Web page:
“Little Old Ladies” Prompt
RETURNING THE TOYS
Noonish, 2004 Fort Worth, Texas
March 10 — another semi-normal day at Cherrywood Villa, an assisted-living and memory care facility. The able-bodied stroll down the hall in groups, lured by the aromas of chicken-and-dumplings and home-baked yeast rolls in the French Provincial-decorated cafeteria. From the east and west wings, aides roll the wheel-chair bound and position them at tables for two and four. The Alzheimer’s Gang, as the Memory Wing residents are called, are awaiting their turn to eat when sirens begin whooping. Chaos ensuing, no one misses the five residents, including one on a walker — hobbling out the emergency exit. They certainly have no clue that Mabel, Mavis and Maude, Gladys, and Daisy – upstanding denizens of Cherrywood have commandeered Hazel Greenwood’s grandson’s vintage Volkswagen.
As they rush out, Mabel herds her passengers into the cramped kiddy-sized car.
“Daisy, you ride up front with me. Mavis, hurry Maud up. And Gladys — where the heck’s Gladys?”
“Yoo-hooo! Here I am!” Running as fast as she can, huffing and puffing, pendulous boobs jiggling, Gladys catches up with them and settles her well-upholstered chassis into the back seat.
After folding her 5’10” frame into the tiny car, Mabel buckles up herself and straps in Daisy, a mid-stage Alzheimer’s patient.
Mabel releases the clutch and starts the engine. “We all in? Everyone buckle up, now.”
Mavis, a flapper-throwback, with her bobbed, red hair and cupid’s bow lips, scoots as far away as she can from her sister, Maud.
“You’re clear, Mabel,” she chirps. “Gun it!”
Pink, plastic sacks crisp from years of storage balanced on their laps, Mabel and Daisy, up front, and Mavis, Maude, and Gladys, squirm, scrunched up close to each other in the back. Soon, the back seat becomes a battlefield of dueling elbows. To make it worse, Gladys seems to have bathed in Estee Lauder’s “Youth Dew”.
“Somebody roll down the windows, will ya?” growls Maud, as she scoots away from Gladys. “Gladys’s perfume is gettin’ to me!”
Although Mabel and Gladys had originally said only four could go, they relent when Mavis insists she cannot leave without Maude.
“After all,” she explains, “we are conjoined twins.”
Mavis, whose doctor has pronounced her condition “terminal”, sniffles from the back. Gladys passes her a crumpled tissue.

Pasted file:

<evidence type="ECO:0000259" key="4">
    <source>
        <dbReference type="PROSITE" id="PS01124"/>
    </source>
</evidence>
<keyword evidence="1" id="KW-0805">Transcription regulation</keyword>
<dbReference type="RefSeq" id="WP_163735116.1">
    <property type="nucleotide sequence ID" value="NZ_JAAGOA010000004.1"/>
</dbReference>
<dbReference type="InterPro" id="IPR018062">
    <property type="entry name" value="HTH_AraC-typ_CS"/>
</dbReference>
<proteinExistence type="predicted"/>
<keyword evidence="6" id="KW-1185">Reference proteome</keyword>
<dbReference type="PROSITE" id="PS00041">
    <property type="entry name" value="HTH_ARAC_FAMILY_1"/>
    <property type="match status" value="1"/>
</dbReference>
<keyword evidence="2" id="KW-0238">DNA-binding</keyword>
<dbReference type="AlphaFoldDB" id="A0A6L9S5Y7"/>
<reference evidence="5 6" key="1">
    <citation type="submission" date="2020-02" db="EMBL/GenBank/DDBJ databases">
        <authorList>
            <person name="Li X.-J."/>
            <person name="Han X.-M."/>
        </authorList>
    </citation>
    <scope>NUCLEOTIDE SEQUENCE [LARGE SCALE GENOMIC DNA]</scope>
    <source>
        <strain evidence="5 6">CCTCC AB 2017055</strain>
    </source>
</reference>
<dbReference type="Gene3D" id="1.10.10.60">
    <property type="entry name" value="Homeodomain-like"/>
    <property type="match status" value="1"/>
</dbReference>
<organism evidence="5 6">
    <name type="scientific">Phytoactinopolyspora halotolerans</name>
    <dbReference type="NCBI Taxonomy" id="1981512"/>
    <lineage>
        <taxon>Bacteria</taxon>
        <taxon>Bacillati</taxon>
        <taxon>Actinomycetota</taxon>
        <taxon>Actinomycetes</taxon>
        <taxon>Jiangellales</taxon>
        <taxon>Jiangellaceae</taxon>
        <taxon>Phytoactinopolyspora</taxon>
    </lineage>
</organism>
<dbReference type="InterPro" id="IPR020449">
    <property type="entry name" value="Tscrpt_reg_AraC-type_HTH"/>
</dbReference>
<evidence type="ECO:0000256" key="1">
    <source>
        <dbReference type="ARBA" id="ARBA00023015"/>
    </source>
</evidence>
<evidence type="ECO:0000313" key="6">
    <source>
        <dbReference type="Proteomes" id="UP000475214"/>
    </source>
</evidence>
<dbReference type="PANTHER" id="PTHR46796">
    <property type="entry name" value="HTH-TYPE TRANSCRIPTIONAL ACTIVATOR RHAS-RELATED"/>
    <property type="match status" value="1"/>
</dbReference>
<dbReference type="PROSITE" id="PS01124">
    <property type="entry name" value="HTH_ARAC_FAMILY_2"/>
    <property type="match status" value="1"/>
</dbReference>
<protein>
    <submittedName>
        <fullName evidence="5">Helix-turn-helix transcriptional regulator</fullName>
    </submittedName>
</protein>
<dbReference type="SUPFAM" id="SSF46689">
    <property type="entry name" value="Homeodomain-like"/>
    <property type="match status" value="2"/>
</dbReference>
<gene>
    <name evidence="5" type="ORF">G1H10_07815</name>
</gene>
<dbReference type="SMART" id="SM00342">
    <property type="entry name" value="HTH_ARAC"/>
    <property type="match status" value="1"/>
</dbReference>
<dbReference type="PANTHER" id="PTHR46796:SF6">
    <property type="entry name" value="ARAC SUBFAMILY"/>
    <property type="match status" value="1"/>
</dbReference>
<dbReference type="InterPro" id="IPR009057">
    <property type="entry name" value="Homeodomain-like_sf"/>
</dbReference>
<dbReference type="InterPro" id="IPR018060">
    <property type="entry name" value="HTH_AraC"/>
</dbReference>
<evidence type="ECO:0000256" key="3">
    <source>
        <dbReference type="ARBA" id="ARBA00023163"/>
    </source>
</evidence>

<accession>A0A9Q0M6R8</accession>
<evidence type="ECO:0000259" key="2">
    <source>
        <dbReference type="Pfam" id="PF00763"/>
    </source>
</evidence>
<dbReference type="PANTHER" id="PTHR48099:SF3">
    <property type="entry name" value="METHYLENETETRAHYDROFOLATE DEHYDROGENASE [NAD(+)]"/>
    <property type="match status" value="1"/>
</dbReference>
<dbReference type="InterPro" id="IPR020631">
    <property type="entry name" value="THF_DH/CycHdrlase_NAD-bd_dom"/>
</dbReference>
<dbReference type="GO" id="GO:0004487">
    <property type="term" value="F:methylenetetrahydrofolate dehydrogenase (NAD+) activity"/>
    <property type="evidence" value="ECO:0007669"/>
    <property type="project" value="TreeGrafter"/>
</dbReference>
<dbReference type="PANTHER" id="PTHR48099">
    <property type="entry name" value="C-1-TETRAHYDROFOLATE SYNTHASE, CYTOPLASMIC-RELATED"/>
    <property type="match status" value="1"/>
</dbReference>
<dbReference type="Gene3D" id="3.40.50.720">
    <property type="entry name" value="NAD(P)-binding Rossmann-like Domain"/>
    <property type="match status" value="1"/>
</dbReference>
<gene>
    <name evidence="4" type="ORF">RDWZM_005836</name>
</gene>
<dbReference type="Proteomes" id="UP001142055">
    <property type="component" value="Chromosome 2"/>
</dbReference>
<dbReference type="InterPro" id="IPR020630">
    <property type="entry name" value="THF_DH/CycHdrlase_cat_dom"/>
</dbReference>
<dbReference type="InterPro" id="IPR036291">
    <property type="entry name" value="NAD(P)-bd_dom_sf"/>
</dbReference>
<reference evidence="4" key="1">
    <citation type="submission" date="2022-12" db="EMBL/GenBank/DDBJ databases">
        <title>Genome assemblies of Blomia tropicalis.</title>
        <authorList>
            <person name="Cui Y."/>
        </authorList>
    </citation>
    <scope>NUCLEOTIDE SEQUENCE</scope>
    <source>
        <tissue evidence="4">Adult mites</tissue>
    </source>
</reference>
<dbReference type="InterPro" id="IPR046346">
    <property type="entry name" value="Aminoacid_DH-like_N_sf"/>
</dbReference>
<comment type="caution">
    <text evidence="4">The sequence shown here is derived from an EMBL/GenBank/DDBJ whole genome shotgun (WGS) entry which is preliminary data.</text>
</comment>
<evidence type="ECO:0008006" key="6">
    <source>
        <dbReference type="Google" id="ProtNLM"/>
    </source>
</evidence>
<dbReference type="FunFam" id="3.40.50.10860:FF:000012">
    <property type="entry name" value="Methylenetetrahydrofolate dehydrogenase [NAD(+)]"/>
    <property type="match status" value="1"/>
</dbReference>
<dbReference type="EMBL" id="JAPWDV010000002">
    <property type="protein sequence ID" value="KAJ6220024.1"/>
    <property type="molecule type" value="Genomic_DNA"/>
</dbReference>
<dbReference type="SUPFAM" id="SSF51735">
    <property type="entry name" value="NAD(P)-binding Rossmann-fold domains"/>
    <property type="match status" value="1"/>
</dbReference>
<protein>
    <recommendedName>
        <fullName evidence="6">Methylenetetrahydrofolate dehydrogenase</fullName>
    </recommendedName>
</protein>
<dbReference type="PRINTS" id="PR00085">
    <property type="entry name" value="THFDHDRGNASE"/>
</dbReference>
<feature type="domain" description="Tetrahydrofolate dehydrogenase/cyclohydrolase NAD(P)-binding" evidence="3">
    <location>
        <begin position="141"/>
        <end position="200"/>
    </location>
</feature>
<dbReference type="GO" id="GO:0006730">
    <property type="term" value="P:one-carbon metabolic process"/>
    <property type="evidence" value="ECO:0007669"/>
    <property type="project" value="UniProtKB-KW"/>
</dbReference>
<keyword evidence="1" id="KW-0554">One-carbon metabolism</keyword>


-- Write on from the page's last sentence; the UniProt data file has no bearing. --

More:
“I’m sure glad we’re finally doing this,” she blubbers, dabbing her eyes. “It’s been on my conscience for years. Now that I’m about to — you know – I want to be wearing a robe of white for the the Good Lord.”
“Oh, can it, Mavis,” Maud grumbles. “Gettin’ that nonsense was all your idea to begin with.”
Mavis turns her head sharply, meeting Maud’s judgmental gray-eyed glare.
“You think I don’t know that, sister dear? Why, every day of my life, since our sleepover at Daisy’s, my heart has been weighed down by guilt.”
“Hmph,” snorts Maud, as she gazes out the window. Beside her, Gladys unzips a black satchel-handbag roomy enough to stow a toddler and pulls out a round, red, poinsettia-decorated tin and opens the lid. Peeling off the plastic wrap, she passes it around.
“Any of y’all want any peanut brittle? My granddaughter, Nessie, gave it to me at the Christmas party.”
Mabel peers into the rear-view mirror. Here we go, again. Gladys has been trying to palm that sticky stuff off on us since last January. Damn crap sticks to my dentures.
“Um, Gladys? That stuff’s a year old, by now.”
“I know,” she says with a sigh, as she plunges in her chubby hand to pull out a piece of brittle the size of a pie plate. “But it’s so good. Mmmm!”
Mavis narrows her over-tweezed eyebrows at Mabel. “Reckon this place will still be there? I mean, like, what if we go all that way only to find a parking lot?”
Clutching the steering wheel in a death grip, Mabel keeps her eyes on the road.
“Shoot, yeah,” she mutters. “It’ll be there, all right. It’s only been – what — forty or fifty years, at most?”
Soured by Maud’s ever-present bitch-face and her arms crossed at her chest, Mavis elbows her. “Whatever is wrong, now?”
“Told you I didn’t wanna go, Mavis. Didn’t back then and I don’t now.”
“Oh, Maud,” snipes Mabel. “You never want to do anything or go anywhere. We’d have left you back at the home, had we any choice in the matter. Now shut up and quit’cher belly-achin’.”